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Scott Selman

Timecode Files, Now What

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Sorry if this is common sense, or something often talked about that I'm not searching for correctly, but I figured I'd just take a stab and see if I can get some opinions...

I typically do a lot of post work for the short films that my company produces - just comes with the territory.  In the past, not having a timecode recorder I would create new master video files after each shoot, creating files with the 2nd system audio built in with the video track - time consuming but it worked.

Fast forward to now - I have a 664 and we shot on a Weapon and everything was in TC heaven... so now what??

I've been told the whole point is so that editors can take the camera files w/ the scratch track - do their edit - and then somehow in some audio software (probably ProTools) I can get an EDL or XML and it will magically put my TC audio files into the right place and add all the iso tracks - and all that good stuff...

So how do I do that...

I typically use Logic or Adobe Audition for my smaller mixing work - is this a ProTools only thing? I'm working with editors who use Premiere, not Avid..

Thanks for all your help in advance!!

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Best easiest is for you to post sync your 664 files to the camera files before you start cutting.  If audio and video have the same TC you might could get the "field recorder" workflow to work for you in PT, but it is a fraught enterprise and requires workflow tweaking (ie time) to make it work.  I don't think Logic or Audition can do this for you.  If the eds will sync up all the files before cutting so that all the audio files get passed from the NLE to the export you can avoid all that conform work, a good thing.

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sarcanon   
13 hours ago, Philip Perkins said:

If audio and video have the same TC you might could get the "field recorder" workflow to work for you in PT, but it is a fraught enterprise and requires workflow tweaking (ie time) to make it work.  I don't think Logic or Audition can do this for you.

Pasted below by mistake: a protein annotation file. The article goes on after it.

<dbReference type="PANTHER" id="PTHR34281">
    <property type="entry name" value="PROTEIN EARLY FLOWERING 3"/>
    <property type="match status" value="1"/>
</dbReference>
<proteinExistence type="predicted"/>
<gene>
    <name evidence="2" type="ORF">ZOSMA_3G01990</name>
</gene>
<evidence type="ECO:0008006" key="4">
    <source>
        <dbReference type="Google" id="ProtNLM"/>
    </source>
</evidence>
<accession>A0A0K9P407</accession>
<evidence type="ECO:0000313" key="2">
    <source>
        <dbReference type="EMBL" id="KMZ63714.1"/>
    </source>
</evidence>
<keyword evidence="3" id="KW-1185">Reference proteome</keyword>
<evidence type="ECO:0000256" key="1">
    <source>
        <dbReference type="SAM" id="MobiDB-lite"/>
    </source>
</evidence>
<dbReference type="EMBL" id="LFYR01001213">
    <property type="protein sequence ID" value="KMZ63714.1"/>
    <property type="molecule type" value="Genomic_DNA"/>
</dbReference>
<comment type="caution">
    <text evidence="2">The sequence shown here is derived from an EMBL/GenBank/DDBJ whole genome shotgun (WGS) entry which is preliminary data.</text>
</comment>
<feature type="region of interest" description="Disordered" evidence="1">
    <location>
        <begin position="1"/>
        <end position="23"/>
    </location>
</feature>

Unless I'm mistaken, the field recorder workflow is a feature of Pro Tools HD, and not the standard Pro Tools. Also, there are third party software applications that streamline the production audio conforming process, of which EdiLoad is probably the most well known.

But as Phil suggests, it's far simpler if you can get picture editorial department to take this on. That's not always possible, unfortunately.

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Ediload is fairly PT centric as well.  For lower budg projects one way to keep things simple is to restrain the number of tracks used in the field so that the editors will"carry" all the tracks thru the edit to the export.  If many tracks are needed all the time then some version of conforming is needed.  The PTHD method works of you follow the rules, but there are other more bespoke methods possible if there is time and will to do workflow testing. 

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There is a free version of Davinci Resolve that supposedly does a good job syncing video and audio. I haven't tried it but have heard post folks talk about positively it so maybe check that out. There is a also a very good app from Tentacly Sync but I think it's only good for syncing video by audio TC (DSLR style, so maybe not useful in your case), and if you don't have a Tentacle, you'll need a license.